A cosmeceutical is defined as an ingredient with medicinal properties which manifests beneficial topical actions or provides protection against degenerative skin conditions.
Cosmeceuticals generally exert one or more of the following actions:
- Antimicrobial action
- Anti-irritant/Anti-inflammatory action
- Free-radical scavenger (antioxidant) effects
- Skin-bleaching action
- Maintenance of skin texture
Sabinsa has recently introduced several ingredients that are being used in cosmetic formulations:
Tetrahydrocurcuminoids (THC) (patent pending): These are white curcuminoids derived from the yellow colored curcuminoids (the antioxidant principles in Curcuma longa). This color free product is included in cosmetics as an antioxidant and anti-inflammatory agent.
Aleuritic acid : Chemically 9,10, 16-trihydroxypalmitic acid, aleuritic acid is a major constituent acid (~35%) of lac resin (shellac). Aleuritic acid is a potential substitute for alpha-hydroxy acids and is valued for its antioxidant action on the skin.
Boswellin(r)-CG: A standardized extract from the gum resin of Boswellia serrata, Boswellin(r)-CG (cosmetic grade) contains 40% beta-boswellic acids. Boswellic acids are proven anti-inflammatory agents for topical as well as oral use.
Ursolic acid is a pentacyclic triterpenoid compound. It is an isomer of oleanolic acid. Natural sources include Rosemary (Rosmarinus officinalis) and Tulsi (Ocimum sanctum). Cosmeceutical benefits include facilitating collagen and elastin synthesis, restoring the overall health and functions of photoaged skin as well as facilitating tissue repair.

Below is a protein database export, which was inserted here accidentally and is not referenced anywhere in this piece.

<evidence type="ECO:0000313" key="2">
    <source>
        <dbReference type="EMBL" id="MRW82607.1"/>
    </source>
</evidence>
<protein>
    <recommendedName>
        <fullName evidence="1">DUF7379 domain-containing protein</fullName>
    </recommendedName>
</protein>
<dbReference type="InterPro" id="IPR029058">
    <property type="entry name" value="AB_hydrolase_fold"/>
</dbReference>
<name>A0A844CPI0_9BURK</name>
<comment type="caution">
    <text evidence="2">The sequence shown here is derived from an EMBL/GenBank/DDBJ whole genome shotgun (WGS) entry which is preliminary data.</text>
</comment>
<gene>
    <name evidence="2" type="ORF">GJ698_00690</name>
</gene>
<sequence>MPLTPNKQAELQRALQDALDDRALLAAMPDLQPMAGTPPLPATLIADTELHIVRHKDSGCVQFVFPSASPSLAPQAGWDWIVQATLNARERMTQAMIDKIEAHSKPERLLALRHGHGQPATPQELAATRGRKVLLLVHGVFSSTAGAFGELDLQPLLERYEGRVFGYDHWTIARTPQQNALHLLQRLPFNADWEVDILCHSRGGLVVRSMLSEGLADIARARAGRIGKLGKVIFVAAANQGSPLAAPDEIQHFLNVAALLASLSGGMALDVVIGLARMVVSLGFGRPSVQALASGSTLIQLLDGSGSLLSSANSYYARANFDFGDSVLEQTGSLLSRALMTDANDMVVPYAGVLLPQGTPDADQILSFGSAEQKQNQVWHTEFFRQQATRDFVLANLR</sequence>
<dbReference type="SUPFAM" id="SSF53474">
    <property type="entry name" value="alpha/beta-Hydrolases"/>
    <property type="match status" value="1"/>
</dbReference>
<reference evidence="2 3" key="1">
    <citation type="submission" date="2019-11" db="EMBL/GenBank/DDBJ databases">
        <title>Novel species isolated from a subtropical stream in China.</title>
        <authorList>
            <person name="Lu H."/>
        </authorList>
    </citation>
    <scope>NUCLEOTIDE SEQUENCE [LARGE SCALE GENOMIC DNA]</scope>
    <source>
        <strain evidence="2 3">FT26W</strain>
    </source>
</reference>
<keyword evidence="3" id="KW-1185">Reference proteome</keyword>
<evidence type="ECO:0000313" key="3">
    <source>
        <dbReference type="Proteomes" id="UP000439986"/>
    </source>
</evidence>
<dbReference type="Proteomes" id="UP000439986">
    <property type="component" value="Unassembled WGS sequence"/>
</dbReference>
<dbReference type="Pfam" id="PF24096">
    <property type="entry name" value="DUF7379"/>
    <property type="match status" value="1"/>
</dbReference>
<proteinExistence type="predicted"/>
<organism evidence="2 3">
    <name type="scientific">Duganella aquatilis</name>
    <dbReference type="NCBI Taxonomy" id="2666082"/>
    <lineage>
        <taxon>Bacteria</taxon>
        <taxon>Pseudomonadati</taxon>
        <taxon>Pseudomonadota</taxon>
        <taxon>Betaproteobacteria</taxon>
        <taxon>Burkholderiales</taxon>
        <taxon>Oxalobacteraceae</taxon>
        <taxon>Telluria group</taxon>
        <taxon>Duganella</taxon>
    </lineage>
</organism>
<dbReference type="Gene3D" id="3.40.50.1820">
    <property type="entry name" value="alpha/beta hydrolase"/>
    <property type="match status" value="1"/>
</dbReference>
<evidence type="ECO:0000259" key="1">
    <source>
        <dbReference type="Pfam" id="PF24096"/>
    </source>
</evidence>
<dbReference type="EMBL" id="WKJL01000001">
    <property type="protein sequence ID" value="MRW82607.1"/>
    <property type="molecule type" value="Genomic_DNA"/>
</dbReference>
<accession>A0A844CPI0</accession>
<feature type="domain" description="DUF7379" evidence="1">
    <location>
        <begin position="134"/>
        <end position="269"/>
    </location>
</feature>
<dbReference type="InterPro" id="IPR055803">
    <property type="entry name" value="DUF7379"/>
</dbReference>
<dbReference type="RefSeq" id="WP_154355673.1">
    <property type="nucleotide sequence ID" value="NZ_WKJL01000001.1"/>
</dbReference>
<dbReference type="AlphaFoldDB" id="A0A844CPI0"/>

Over the past few months, Tetrahydrocurcuminoids (THC) have found increasing acceptance in cosmetic applications. An antioxidant used in cosmetic applications should have the capability to efficiently quench free radicals on the surface of the skin. In this context, studies performed by Rutgers University revealed the superior free radical scavenging ability of THC. In a standard test procedure known as DPPH (1,1 diphenyl-2-picrylhydrazyl)-radical scavenging method, Curcuminoids and THC were shown to be effective antioxidants. Their efficacy is concentration dependent, with THC being more effective even at lower concentrations. Besides, THC has zero irritation potential on the skin.
Besides topical applications, the use of THC as a dietary antioxidant supplement has also been explored. Although higher priced than the parent curcuminoids on account of the additional processing cost, THC are valued as the ultimate metabolites of the Curcuminoids in vivo. Several independent studies reported the superior antioxidant effects of THC1-5.
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